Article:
IntroductionBack to table of contents
Public research universities serve a distinct and indispensable role in America’s educational landscape, producing research and scholarship that drive innovation and graduating thousands of educated citizens, leaders, and professionals in each state annually. While other institutions may also address this mission, public research universities hold a unique social contract to meet these challenges together as effectively, efficiently, and affordably as possible. But today, public research universities are confronted with unprecedented reductions in state investment.
Higher education is the third-largest priority in state general fund budgets (the portion financed primarily by taxes), after elementary and secondary education and Medicaid.1 In 2014, higher education accounted for approximately 9.4 percent of state general funding: about half as much as general fund spending on Medicaid, and one-fourth of state K–12 education spending.2
Measured in inflation-adjusted dollars per full-time equivalent (FTE) student, states have been cutting this support for well over a decade, and spending cuts accelerated in response to the Great Recession. Between 2008 and 2013, states cut appropriation support per FTE student in the median public research university by more than 26 percent (overall, support per FTE student at the median public institution was cut by more than 20 percent).
The decline in support in part reflects difficult choices states have made in response to mandatory spending programs like Medicaid, rising pension contributions, and a desire to preserve K–12 education.3
Today, public research universities still rely on state appropriations for approximately 51 percent of their educational revenue, although the percentage fluctuates widely by institution—UCLA, for example, receives only 7 percent of its funding from the state. For most public institutions, further cuts could be devastating.
In this climate, the American Academy of Arts & Sciences created the Lincoln Project: Excellence and Access in Public Higher Education to study the importance of public research universities, analyze economic trends affecting their operations, and recommend new strategies to sustain these critical institutions. In its first publication, Public Research Universities: Why They Matter, the Lincoln Project demonstrated the many ways in which public research universities are a vital public good.4 This publication examines state financing of higher education, describes the challenges that state governments face, and assesses the prospects for greater state support in the future.
1 National Association of State Budget Officers, State Expenditure Report: Examining Fiscal 2012–2014 State Spending (Washington, D.C.: National Association of State Budget Officers, 2015). These numbers are for general fund spending rather than spending from all funds. In many states, higher education spending in other funds includes spending by institutions from tuition revenue and other sources not derived from states’ own resources, and thus does not measure state “effort” to fund higher education. The data in for 2014 are estimates collected before final fiscal reports for the 2014 fiscal year were complete. However, they are not forecasts prepared before the start of the fiscal year, and tend to offer good estimates of actual expenditures. See ibid., 102: “For higher education, states were requested to include expenditures made for capital construction, community colleges, vocational education, law, medical, veterinary, nursing and technical schools, and assistance to private colleges and universities, as well as tuition, fees and student loan programs. Higher education expenditures exclude federal research grants and endowments by universities.” Because the data in are for the general fund, most higher education capital expenditures are excluded.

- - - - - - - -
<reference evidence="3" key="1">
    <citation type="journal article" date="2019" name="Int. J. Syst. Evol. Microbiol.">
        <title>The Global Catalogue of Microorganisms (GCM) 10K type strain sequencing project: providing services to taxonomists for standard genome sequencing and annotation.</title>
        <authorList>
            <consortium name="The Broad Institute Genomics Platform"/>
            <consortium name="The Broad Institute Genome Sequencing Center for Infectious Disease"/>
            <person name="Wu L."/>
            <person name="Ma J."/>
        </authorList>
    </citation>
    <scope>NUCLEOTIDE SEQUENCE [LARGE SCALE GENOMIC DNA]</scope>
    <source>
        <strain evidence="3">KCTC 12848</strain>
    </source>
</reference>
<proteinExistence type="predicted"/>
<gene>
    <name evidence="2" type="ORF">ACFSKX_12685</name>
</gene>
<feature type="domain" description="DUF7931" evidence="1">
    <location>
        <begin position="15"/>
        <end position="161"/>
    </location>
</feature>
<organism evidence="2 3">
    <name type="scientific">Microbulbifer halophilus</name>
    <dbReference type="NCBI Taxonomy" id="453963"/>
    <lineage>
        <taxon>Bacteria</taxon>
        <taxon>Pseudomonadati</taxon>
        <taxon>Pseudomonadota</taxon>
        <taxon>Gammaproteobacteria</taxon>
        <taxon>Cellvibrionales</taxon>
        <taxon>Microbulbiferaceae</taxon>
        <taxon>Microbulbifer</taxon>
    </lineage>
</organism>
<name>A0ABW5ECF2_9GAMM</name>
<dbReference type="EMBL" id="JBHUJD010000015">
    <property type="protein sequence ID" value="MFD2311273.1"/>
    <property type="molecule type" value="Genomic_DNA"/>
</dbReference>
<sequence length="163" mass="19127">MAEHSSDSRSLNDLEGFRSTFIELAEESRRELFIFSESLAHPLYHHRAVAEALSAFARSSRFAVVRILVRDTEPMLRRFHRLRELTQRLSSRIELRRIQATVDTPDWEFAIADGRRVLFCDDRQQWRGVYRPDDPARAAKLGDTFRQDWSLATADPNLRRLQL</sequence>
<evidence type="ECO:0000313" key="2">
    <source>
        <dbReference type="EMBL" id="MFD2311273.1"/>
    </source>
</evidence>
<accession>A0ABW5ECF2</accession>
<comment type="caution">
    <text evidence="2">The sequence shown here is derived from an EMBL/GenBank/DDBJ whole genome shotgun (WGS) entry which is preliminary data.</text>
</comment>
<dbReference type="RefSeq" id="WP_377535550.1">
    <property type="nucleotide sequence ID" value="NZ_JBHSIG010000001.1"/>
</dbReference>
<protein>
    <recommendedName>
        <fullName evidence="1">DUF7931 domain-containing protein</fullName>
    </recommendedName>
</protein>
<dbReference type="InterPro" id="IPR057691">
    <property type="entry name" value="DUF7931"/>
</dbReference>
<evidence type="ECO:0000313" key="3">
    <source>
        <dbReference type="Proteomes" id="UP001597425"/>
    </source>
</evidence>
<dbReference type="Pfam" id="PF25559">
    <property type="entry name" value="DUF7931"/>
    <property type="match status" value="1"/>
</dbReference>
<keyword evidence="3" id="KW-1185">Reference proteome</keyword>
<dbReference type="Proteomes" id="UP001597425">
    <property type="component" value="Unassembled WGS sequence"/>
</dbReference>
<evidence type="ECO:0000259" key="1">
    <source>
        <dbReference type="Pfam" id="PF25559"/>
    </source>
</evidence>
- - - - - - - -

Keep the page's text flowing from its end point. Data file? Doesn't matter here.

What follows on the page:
2 Some reports have calculated different spending shares based upon total expenditures rather than general fund expenditures. Given that our focus is state tax support for higher education, the general fund is more appropriate here.
3 According to the Pew Charitable Trusts (The Pew Charitable Trusts, Fiscal Federalism Initiative, “Federal and State Funding of Higher Education: A Changing Landscape,” June 11, 2015, http://www.pewtrusts.org/en/research-and-analysis/issue-briefs/2015/06/federal-and-state-funding-of-higher-education), federal spending for higher education now exceeds state government spending for higher education slightly, the result of a surge in federal spending after the Great Recession and sharp cutbacks in state spending. The nature of federal spending on higher education is very different from state spending: state funding is primarily for operating support to institutions, while federal spending is mainly for financial assistance to students (such as Pell grants), specific federal research projects, and veterans’ education benefits. In addition, the federal government provides nearly half again as much support for higher education through tax expenditures as it does through direct spending, particularly through the American Opportunity Tax Credit, the successor to the Hope Tax Credit.